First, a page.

Providing legal advice includes contracting and licensing AI services and technologies and understanding how AI technologies interact with regulations, Tobey said. Protecting AI through patents and intellectual property is another hot area. There are also clients currently embroiled in litigation.
"We are now seeing clients who are in disputes over responsibilities between AI providers and companies or even between companies and consumers when it comes to AI," Tobey said.
Other law firms, like Littler Mendelson, Fisher Phillips and Proskauer Rose are increasing their focus on AI and have partners that offer legal advice and expertise on AI and its risks.
Attracting Legislators' Attention
There is a growing interest in legislation that will impact how companies use AI tools. The Artificial Intelligence Video Interview Act, which will take effect in Illinois on Jan. 1, 2020, illustrates the shifting legal landscape that AI will bring. The Illinois law is the first of its kind in the U.S. and is designed to regulate the increasing use of AI in the hiring process.
Under the law, employers must inform applicants that algorithms will analyze their interview videos, and they must explain how their AI program works and what characteristics the AI uses to evaluate applicants' suitability for the job. Applicants must also agree to be evaluated by the technology.
Another bill recently proposed by Sens. Cory Booker, D-N.J., and Ron Wyden, D-Ore., is the Algorithmic Accountability Act of 2019, which calls on the Federal Trade Commission to establish rules for evaluating "highly sensitive" automated systems.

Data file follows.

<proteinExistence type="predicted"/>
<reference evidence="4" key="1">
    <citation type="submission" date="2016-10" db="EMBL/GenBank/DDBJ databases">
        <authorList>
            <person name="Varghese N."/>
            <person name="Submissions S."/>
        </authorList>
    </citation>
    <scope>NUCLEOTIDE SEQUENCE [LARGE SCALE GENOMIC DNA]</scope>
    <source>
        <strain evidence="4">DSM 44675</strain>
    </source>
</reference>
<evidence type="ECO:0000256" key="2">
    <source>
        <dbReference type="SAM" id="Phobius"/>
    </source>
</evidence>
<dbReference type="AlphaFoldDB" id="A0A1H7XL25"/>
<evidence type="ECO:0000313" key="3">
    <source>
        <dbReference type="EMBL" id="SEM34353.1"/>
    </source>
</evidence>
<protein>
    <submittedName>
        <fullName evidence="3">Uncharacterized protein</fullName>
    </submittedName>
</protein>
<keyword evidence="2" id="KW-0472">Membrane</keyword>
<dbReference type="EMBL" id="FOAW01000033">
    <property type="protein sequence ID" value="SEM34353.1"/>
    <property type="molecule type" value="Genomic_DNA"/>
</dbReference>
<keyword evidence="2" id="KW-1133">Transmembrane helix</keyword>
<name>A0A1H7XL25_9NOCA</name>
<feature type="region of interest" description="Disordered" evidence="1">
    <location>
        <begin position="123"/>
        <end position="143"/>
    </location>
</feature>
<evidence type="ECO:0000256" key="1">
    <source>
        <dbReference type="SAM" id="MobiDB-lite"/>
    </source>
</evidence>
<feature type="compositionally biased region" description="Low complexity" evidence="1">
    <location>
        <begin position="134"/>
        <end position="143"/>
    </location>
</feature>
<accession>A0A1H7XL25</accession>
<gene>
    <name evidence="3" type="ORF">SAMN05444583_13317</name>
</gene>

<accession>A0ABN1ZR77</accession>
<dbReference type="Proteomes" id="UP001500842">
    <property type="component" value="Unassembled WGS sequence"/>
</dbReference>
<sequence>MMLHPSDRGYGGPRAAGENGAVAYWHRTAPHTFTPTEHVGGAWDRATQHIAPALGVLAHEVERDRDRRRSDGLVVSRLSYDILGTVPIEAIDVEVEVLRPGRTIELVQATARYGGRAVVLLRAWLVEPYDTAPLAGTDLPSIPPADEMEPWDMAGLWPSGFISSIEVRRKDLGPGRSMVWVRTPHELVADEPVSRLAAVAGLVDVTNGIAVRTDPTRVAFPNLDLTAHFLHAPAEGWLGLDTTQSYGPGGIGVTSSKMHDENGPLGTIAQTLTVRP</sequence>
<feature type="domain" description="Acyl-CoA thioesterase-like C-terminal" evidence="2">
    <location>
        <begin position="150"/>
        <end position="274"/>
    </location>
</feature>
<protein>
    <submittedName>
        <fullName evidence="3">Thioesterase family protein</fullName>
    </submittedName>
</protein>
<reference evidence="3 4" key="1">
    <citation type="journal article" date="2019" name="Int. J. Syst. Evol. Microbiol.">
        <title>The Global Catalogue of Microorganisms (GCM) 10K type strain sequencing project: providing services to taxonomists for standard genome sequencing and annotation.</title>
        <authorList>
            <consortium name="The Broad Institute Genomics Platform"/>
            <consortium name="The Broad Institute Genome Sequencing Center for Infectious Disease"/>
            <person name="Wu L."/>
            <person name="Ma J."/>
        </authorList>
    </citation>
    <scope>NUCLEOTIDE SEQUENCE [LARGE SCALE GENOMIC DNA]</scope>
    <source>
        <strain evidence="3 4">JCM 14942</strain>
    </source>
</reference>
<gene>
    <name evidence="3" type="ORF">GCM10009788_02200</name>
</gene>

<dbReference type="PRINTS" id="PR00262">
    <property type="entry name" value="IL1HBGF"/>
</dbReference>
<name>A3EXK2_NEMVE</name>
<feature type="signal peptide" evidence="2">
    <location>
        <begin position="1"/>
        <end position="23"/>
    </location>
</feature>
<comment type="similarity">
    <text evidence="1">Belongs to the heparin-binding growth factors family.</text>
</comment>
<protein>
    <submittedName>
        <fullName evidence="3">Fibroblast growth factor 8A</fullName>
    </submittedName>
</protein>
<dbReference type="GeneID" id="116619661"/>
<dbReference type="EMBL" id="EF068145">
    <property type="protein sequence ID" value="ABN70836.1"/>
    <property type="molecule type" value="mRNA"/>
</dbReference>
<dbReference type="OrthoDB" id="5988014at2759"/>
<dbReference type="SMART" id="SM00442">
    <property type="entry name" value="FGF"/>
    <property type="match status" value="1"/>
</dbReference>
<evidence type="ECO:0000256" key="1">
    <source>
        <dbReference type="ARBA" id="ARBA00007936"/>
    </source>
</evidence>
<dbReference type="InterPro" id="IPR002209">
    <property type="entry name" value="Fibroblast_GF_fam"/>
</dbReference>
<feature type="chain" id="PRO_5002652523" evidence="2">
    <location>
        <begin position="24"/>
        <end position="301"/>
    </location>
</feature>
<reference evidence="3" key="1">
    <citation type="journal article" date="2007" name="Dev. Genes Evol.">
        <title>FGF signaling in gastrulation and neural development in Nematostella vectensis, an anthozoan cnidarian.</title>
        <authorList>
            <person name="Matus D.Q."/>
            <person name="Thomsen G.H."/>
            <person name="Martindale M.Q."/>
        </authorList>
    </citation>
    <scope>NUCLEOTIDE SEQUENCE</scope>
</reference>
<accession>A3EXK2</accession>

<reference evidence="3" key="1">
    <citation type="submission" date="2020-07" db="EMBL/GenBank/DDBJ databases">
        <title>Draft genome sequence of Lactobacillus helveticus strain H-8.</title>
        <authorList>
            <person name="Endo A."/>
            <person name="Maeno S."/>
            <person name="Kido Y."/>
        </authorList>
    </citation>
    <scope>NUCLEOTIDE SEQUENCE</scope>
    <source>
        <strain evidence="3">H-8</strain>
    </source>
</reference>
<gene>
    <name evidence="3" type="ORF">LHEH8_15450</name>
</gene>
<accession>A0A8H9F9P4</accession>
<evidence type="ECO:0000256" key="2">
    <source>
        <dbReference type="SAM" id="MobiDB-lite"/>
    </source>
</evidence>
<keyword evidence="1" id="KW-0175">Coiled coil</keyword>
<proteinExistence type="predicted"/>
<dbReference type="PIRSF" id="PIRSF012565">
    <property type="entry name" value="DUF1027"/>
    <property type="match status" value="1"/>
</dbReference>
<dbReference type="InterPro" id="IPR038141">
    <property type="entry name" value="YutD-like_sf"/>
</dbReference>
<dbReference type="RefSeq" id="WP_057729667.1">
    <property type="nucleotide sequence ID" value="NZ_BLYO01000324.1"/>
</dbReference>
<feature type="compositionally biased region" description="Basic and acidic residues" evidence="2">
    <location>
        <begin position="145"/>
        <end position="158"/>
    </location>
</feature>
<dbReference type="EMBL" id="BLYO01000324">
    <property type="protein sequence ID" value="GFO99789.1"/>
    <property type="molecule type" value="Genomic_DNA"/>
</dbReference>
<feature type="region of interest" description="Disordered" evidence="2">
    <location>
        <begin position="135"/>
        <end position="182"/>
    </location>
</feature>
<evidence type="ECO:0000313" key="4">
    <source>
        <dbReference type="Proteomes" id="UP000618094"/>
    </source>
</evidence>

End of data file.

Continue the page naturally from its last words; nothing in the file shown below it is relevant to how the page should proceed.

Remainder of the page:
If the law passes, companies will have to assess whether their algorithms and the systems they support are biased or discriminatory and whether the information they contain presents a privacy or security risk to consumers.
The possibility of perpetuating bias is a significant concern when using AI in the hiring process. Amazon's attempt to automate its recruiting platform highlighted the limitations of the technology. Most resumes that were used to build the algorithm came from men, and the system was taught to prefer male candidates.
Developing machine learning algorithms with information that consists of inherent bias and implementing a system built by people with their own biases may lead to a court case involving evidence of discrimination that is hard for employers to fight, said Elliot Dinkin, chief executive officer of Cowden Associates, a Pittsburgh-based HR consulting firm.
"HR executives have to look at AI with an air of caution, because they'll have to defend their use of AI and defend their results, especially in the recruiting process," Dinkin said.
Understanding the Risks of AI
Researchers at University College London have developed a machine algorithm that can learn a person's handwriting and replicate it with frightening accuracy. This might be helpful to a person with an injury or disability who needs help writing a letter, but it could also be used fraudulently.
Tobey believes HR managers are going to need to understand not just that they are adopting AI technology, but what kind of AI they are adopting and its risks and benefits.
At that point, Tobey said, "they are going to need to be ready to explain to other people how decisions are being made using those technologies."
Nicole Lewis is a freelance journalist based in Miami. She covers business, technology and public policy.